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Wild Burro Audio DIY full range speakers from Wild Burro Audio Labs

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Old 26th January 2010, 02:45 AM   #11
pjanda1 is offline pjanda1  United States
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Last weekend we went to Denver for the National Western Stock show. Our friends John (the Yak Man) and Becky Hooper brought a few Yak from central Minnesota, and we went down to spectate and help with the halter show. The first pic is a random Longhorn. Then, John and Jericho, his 9 year old. Jericho was the Grand Champion of the Yak show, which was a great surprise. His horns are enormous, and gravity pulled them into that extremely atypical position. Usually, atypical is bad for a show critter. It was his lucky year! Too bad his eyes look evil in that pic. Finally, that is my lovely wife showing either Millie or Tillie (I can't recall which). I didn't think I'd ever see her in a show ring with a large animal, but life is full or surprises.

Paul
Wild Burro Audio Labs - DIY Full Range Speakers
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File Type: jpg Jericho.jpg (94.2 KB, 297 views)
File Type: jpg ShowingYak.jpg (107.8 KB, 301 views)
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Old 26th January 2010, 02:48 AM   #12
pjanda1 is offline pjanda1  United States
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And, back to audio. I started the OB project I've been talking about. I needed a buffer to drive the miniDSP that will run the woofers. So, this is what I came up with from the parts bin. It is an OPA2132 running in unity gain. It certainly takes some life out of the system when inserted between my CDP and amp, but I think it will be just fine running up to only 150hz. The power supply is from a Hagerman Bugle. Overkill, but better for it to be used that sit sadly in a bin.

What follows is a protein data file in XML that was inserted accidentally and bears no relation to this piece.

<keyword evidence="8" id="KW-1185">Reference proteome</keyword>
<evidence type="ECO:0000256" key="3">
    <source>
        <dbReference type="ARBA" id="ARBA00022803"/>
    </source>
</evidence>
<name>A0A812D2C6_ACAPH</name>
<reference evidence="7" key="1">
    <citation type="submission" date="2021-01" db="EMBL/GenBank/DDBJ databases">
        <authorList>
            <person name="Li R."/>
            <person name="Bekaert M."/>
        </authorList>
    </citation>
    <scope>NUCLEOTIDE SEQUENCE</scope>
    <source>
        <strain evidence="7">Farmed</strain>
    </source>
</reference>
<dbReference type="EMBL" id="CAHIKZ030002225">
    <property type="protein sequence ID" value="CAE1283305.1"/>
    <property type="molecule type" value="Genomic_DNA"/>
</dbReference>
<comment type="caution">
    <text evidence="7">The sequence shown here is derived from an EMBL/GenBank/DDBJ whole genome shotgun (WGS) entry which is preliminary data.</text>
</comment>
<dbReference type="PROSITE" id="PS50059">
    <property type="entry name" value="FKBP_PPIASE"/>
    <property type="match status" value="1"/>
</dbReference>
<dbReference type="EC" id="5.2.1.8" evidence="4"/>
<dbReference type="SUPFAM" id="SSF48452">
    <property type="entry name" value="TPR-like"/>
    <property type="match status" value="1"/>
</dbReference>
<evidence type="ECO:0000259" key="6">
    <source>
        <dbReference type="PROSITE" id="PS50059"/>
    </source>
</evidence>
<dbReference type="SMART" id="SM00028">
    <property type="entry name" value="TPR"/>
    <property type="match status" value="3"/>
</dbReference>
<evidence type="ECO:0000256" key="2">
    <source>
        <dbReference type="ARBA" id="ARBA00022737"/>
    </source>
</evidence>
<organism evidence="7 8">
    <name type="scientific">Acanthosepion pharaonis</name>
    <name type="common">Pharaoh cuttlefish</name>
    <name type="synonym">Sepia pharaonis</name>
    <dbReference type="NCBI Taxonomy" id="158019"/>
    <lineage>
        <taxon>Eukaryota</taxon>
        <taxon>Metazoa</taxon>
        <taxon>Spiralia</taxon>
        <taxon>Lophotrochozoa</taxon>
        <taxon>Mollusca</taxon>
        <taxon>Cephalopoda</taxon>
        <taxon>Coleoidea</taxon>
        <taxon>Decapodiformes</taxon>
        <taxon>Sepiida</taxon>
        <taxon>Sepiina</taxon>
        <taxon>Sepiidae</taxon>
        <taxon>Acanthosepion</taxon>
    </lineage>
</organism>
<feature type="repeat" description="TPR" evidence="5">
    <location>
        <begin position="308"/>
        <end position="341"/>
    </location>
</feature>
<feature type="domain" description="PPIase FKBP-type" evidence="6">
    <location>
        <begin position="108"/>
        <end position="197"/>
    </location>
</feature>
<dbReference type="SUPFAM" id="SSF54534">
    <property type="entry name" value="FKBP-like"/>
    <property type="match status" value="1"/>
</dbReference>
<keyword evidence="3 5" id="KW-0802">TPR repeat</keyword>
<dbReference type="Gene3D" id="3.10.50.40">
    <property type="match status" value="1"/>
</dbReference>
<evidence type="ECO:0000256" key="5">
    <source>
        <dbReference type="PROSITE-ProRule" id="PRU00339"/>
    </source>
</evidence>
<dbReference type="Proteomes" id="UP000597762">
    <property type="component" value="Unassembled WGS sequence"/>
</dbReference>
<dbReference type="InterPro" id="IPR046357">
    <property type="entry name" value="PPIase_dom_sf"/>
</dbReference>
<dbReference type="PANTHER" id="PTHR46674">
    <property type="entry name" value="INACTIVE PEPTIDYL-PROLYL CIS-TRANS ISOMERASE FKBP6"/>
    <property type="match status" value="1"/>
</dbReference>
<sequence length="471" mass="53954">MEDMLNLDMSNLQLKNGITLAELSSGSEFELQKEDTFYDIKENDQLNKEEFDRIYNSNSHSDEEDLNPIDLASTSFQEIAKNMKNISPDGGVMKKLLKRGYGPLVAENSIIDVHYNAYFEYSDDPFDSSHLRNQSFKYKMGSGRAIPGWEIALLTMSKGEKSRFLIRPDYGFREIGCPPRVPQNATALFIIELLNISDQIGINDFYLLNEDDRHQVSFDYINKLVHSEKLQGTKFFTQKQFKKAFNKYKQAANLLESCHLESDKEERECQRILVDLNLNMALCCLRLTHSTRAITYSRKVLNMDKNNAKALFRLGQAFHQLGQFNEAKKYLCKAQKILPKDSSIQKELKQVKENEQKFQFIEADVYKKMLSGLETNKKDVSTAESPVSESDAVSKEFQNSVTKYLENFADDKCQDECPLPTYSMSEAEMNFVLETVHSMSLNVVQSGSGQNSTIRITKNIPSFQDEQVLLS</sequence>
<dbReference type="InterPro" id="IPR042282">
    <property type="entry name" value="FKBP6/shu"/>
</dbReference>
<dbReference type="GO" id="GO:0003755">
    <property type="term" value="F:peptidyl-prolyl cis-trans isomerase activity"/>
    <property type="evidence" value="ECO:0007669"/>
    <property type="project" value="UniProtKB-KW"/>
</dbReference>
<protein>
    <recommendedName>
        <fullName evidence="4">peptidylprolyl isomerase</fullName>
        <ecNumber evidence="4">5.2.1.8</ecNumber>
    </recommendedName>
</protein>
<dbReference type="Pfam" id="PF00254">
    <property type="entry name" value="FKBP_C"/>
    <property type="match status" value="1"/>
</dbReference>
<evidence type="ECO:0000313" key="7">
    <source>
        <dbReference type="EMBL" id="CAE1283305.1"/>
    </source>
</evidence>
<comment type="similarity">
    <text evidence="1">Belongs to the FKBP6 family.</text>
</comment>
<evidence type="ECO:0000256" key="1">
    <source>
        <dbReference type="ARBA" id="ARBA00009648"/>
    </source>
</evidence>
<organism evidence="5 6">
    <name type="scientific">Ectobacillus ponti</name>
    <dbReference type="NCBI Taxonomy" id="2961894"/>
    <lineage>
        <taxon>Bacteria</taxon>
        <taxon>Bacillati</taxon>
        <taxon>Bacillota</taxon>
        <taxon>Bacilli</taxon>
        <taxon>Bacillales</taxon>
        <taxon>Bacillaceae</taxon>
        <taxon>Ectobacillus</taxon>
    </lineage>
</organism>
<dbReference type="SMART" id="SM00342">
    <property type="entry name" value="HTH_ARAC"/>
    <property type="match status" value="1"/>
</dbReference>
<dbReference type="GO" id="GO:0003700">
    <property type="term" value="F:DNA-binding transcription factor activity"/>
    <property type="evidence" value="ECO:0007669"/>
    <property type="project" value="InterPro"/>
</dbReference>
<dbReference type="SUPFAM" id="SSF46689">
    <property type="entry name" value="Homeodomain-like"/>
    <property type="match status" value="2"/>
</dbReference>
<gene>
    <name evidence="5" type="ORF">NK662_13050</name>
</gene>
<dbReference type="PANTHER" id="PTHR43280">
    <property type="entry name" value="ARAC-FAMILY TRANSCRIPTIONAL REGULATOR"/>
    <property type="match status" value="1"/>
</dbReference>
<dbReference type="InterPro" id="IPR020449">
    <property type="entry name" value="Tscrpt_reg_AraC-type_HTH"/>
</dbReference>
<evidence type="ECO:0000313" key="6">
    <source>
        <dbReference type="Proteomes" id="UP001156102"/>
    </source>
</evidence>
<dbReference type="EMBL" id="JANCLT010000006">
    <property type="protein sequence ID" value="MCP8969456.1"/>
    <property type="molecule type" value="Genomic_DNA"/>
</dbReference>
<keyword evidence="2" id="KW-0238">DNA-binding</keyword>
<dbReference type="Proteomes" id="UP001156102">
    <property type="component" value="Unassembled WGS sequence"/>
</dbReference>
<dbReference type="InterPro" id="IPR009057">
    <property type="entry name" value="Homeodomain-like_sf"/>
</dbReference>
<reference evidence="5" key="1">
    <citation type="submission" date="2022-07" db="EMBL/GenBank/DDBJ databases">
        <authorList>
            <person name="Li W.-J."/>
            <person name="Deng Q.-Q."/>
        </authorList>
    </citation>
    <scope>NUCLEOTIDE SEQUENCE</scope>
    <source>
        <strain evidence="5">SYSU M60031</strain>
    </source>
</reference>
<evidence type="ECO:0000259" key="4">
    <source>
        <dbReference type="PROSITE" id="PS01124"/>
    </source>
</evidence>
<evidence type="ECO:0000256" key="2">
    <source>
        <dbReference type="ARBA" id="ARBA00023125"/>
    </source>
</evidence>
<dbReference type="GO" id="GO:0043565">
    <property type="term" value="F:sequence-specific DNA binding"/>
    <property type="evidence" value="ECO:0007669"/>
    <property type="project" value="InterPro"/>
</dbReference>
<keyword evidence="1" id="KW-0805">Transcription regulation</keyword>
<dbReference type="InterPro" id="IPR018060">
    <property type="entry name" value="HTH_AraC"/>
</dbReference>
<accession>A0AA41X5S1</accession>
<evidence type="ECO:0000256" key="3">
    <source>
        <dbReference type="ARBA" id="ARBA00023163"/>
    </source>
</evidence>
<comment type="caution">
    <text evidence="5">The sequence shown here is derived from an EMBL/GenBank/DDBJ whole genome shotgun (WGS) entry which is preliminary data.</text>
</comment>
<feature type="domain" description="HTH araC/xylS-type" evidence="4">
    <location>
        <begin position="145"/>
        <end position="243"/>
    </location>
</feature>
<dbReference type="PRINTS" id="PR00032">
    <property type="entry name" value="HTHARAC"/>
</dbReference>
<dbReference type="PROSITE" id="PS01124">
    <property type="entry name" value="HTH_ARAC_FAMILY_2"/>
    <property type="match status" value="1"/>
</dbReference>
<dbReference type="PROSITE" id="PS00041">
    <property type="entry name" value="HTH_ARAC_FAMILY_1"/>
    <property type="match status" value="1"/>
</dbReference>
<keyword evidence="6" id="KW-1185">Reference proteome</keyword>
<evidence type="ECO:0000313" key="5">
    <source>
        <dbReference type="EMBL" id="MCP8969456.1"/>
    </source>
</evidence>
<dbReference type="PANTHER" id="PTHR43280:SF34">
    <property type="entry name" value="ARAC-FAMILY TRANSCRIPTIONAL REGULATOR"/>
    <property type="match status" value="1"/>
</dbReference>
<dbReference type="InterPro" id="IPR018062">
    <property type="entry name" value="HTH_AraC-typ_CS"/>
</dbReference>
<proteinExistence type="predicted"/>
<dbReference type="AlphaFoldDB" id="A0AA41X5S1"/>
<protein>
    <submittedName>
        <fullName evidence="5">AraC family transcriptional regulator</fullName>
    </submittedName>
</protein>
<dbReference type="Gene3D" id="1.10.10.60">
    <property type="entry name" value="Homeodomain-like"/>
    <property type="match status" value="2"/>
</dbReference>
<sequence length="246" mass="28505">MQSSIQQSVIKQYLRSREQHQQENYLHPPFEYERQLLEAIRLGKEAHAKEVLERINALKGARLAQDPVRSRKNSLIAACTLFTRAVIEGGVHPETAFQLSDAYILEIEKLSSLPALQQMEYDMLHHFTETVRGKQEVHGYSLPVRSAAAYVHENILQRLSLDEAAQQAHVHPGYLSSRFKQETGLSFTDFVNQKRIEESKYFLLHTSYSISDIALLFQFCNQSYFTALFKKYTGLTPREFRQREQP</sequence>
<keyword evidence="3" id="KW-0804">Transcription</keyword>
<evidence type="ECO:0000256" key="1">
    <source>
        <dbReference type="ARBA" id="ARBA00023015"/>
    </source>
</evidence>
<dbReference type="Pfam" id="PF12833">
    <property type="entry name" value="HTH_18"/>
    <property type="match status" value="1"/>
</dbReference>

Paul
Wild Burro Audio Labs - DIY Full Range Speakers
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Old 23rd July 2010, 08:41 AM   #13
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What are you doing with that vacuum bag? I've heard of oil impregnating transformers, especially HV for improved thermal and insulation...

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Old 23rd July 2010, 01:34 PM   #14
pjanda1 is offline pjanda1  United States
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I had purchased a NOS old Stancor PT for the El Cheapo. It buzzed loudly, and I wanted to try and salvage it. I assumed it was a void between the lams (old Stancors don't appear to be the highest quality things in the world, looked to be just dipped in varnish). I was tossing around methods for at-home vacuum impregnation. My neighbor, a materials scientist who uses vacuum impregnation to laminate composites, felt I could do as well with the bags as with any other affordable option. I tried it with some basic urethane varnish. I heated the varnish on the grill, transformer in the oven. I put the varnish in a jug, ran a tube to the bag and used a long nosed vice grip as a valve. I sealed everything up with latex caulk stuff. (The whole setup was my neighbors idea).

So, basic idea, heat everything, varnish in the jug, trafo in bag, pull a vacuum, then open the valve.

Ultimately, it didn't work. It is possible the transformer was too flawed, i.e., the vibrating lams were sealed in with varnish and even the vacuum couldn't get more in there. I was also in a hurry, and didn't let it impregnate for more than a minute or so when I should have waited 10.